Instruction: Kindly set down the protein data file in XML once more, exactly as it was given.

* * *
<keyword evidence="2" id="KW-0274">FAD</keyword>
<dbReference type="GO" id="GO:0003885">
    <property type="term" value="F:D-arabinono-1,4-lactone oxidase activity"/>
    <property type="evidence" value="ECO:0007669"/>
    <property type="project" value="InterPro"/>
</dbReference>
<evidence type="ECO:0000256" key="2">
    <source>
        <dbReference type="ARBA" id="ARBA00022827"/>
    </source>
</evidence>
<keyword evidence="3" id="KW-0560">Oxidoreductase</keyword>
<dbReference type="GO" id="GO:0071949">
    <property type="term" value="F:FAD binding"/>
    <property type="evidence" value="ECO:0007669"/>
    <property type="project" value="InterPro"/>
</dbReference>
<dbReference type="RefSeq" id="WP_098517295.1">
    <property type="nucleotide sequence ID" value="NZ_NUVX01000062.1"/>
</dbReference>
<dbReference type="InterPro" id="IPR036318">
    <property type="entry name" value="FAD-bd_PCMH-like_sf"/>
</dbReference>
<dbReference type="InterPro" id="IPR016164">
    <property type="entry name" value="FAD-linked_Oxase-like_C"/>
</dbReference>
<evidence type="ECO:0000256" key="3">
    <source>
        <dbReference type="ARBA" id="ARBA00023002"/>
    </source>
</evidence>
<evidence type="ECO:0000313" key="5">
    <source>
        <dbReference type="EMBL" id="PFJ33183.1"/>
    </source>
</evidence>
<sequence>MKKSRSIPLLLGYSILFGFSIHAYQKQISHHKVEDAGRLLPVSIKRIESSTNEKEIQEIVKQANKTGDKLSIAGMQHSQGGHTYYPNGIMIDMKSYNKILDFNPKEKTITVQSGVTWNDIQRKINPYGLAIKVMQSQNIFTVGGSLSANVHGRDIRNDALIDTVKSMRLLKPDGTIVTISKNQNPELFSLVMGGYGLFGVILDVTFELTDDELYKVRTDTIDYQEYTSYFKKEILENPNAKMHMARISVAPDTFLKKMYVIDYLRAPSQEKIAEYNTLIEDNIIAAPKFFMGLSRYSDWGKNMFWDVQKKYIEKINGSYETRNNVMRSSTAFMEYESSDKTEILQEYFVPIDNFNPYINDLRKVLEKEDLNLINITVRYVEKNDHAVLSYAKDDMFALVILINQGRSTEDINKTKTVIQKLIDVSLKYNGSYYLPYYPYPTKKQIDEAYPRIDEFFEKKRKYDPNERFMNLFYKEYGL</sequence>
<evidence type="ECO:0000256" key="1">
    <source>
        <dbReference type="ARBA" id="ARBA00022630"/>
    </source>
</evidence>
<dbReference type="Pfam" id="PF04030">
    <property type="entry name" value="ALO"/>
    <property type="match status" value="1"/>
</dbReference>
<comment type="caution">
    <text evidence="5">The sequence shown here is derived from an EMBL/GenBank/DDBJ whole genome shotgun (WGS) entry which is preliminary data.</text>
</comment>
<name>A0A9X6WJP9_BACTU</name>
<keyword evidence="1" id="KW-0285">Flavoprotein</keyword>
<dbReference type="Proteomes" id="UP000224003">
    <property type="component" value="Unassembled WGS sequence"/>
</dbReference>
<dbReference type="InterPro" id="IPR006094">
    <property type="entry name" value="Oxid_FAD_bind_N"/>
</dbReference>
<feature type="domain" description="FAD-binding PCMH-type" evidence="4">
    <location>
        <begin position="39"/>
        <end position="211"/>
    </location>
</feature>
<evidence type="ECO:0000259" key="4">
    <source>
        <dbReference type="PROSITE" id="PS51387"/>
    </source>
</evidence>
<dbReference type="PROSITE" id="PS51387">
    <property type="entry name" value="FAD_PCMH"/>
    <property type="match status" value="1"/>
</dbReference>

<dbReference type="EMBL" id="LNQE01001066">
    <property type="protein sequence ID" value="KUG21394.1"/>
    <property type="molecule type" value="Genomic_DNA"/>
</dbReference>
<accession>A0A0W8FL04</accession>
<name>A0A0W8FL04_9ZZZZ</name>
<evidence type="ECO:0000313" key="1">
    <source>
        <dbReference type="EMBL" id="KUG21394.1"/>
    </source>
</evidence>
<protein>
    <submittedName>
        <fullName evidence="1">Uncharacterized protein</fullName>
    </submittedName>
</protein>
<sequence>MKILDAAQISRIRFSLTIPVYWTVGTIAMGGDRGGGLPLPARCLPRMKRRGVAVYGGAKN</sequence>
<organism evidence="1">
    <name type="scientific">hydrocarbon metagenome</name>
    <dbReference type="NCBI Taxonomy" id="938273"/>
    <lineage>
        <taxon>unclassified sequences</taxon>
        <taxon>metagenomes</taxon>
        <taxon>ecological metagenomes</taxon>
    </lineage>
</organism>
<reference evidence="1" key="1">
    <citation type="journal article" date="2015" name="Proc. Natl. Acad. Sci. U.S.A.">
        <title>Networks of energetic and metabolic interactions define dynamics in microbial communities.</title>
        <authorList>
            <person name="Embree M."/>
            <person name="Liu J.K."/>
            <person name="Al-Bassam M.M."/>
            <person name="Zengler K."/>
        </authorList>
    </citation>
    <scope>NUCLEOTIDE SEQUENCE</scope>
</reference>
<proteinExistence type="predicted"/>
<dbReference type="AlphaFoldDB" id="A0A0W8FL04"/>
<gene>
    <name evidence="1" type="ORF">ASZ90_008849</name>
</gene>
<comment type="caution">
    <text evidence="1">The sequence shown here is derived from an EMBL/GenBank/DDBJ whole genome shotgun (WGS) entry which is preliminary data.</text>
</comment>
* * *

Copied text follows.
<keyword evidence="2" id="KW-0274">FAD</keyword>
<dbReference type="GO" id="GO:0003885">
    <property type="term" value="F:D-arabinono-1,4-lactone oxidase activity"/>
    <property type="evidence" value="ECO:0007669"/>
    <property type="project" value="InterPro"/>
</dbReference>
<evidence type="ECO:0000256" key="2">
    <source>
        <dbReference type="ARBA" id="ARBA00022827"/>
    </source>
</evidence>
<keyword evidence="3" id="KW-0560">Oxidoreductase</keyword>
<dbReference type="GO" id="GO:0071949">
    <property type="term" value="F:FAD binding"/>
    <property type="evidence" value="ECO:0007669"/>
    <property type="project" value="InterPro"/>
</dbReference>
<dbReference type="RefSeq" id="WP_098517295.1">
    <property type="nucleotide sequence ID" value="NZ_NUVX01000062.1"/>
</dbReference>
<dbReference type="InterPro" id="IPR036318">
    <property type="entry name" value="FAD-bd_PCMH-like_sf"/>
</dbReference>
<dbReference type="InterPro" id="IPR016164">
    <property type="entry name" value="FAD-linked_Oxase-like_C"/>
</dbReference>
<evidence type="ECO:0000256" key="3">
    <source>
        <dbReference type="ARBA" id="ARBA00023002"/>
    </source>
</evidence>
<evidence type="ECO:0000313" key="5">
    <source>
        <dbReference type="EMBL" id="PFJ33183.1"/>
    </source>
</evidence>
<sequence>MKKSRSIPLLLGYSILFGFSIHAYQKQISHHKVEDAGRLLPVSIKRIESSTNEKEIQEIVKQANKTGDKLSIAGMQHSQGGHTYYPNGIMIDMKSYNKILDFNPKEKTITVQSGVTWNDIQRKINPYGLAIKVMQSQNIFTVGGSLSANVHGRDIRNDALIDTVKSMRLLKPDGTIVTISKNQNPELFSLVMGGYGLFGVILDVTFELTDDELYKVRTDTIDYQEYTSYFKKEILENPNAKMHMARISVAPDTFLKKMYVIDYLRAPSQEKIAEYNTLIEDNIIAAPKFFMGLSRYSDWGKNMFWDVQKKYIEKINGSYETRNNVMRSSTAFMEYESSDKTEILQEYFVPIDNFNPYINDLRKVLEKEDLNLINITVRYVEKNDHAVLSYAKDDMFALVILINQGRSTEDINKTKTVIQKLIDVSLKYNGSYYLPYYPYPTKKQIDEAYPRIDEFFEKKRKYDPNERFMNLFYKEYGL</sequence>
<evidence type="ECO:0000256" key="1">
    <source>
        <dbReference type="ARBA" id="ARBA00022630"/>
    </source>
</evidence>
<dbReference type="Pfam" id="PF04030">
    <property type="entry name" value="ALO"/>
    <property type="match status" value="1"/>
</dbReference>
<comment type="caution">
    <text evidence="5">The sequence shown here is derived from an EMBL/GenBank/DDBJ whole genome shotgun (WGS) entry which is preliminary data.</text>
</comment>
<name>A0A9X6WJP9_BACTU</name>
<keyword evidence="1" id="KW-0285">Flavoprotein</keyword>
<dbReference type="Proteomes" id="UP000224003">
    <property type="component" value="Unassembled WGS sequence"/>
</dbReference>
<dbReference type="InterPro" id="IPR006094">
    <property type="entry name" value="Oxid_FAD_bind_N"/>
</dbReference>
<feature type="domain" description="FAD-binding PCMH-type" evidence="4">
    <location>
        <begin position="39"/>
        <end position="211"/>
    </location>
</feature>
<evidence type="ECO:0000259" key="4">
    <source>
        <dbReference type="PROSITE" id="PS51387"/>
    </source>
</evidence>
<dbReference type="PROSITE" id="PS51387">
    <property type="entry name" value="FAD_PCMH"/>
    <property type="match status" value="1"/>
</dbReference>

<dbReference type="EMBL" id="LNQE01001066">
    <property type="protein sequence ID" value="KUG21394.1"/>
    <property type="molecule type" value="Genomic_DNA"/>
</dbReference>
<accession>A0A0W8FL04</accession>
<name>A0A0W8FL04_9ZZZZ</name>
<evidence type="ECO:0000313" key="1">
    <source>
        <dbReference type="EMBL" id="KUG21394.1"/>
    </source>
</evidence>
<protein>
    <submittedName>
        <fullName evidence="1">Uncharacterized protein</fullName>
    </submittedName>
</protein>
<sequence>MKILDAAQISRIRFSLTIPVYWTVGTIAMGGDRGGGLPLPARCLPRMKRRGVAVYGGAKN</sequence>
<organism evidence="1">
    <name type="scientific">hydrocarbon metagenome</name>
    <dbReference type="NCBI Taxonomy" id="938273"/>
    <lineage>
        <taxon>unclassified sequences</taxon>
        <taxon>metagenomes</taxon>
        <taxon>ecological metagenomes</taxon>
    </lineage>
</organism>
<reference evidence="1" key="1">
    <citation type="journal article" date="2015" name="Proc. Natl. Acad. Sci. U.S.A.">
        <title>Networks of energetic and metabolic interactions define dynamics in microbial communities.</title>
        <authorList>
            <person name="Embree M."/>
            <person name="Liu J.K."/>
            <person name="Al-Bassam M.M."/>
            <person name="Zengler K."/>
        </authorList>
    </citation>
    <scope>NUCLEOTIDE SEQUENCE</scope>
</reference>
<proteinExistence type="predicted"/>
<dbReference type="AlphaFoldDB" id="A0A0W8FL04"/>
<gene>
    <name evidence="1" type="ORF">ASZ90_008849</name>
</gene>
<comment type="caution">
    <text evidence="1">The sequence shown here is derived from an EMBL/GenBank/DDBJ whole genome shotgun (WGS) entry which is preliminary data.</text>
</comment>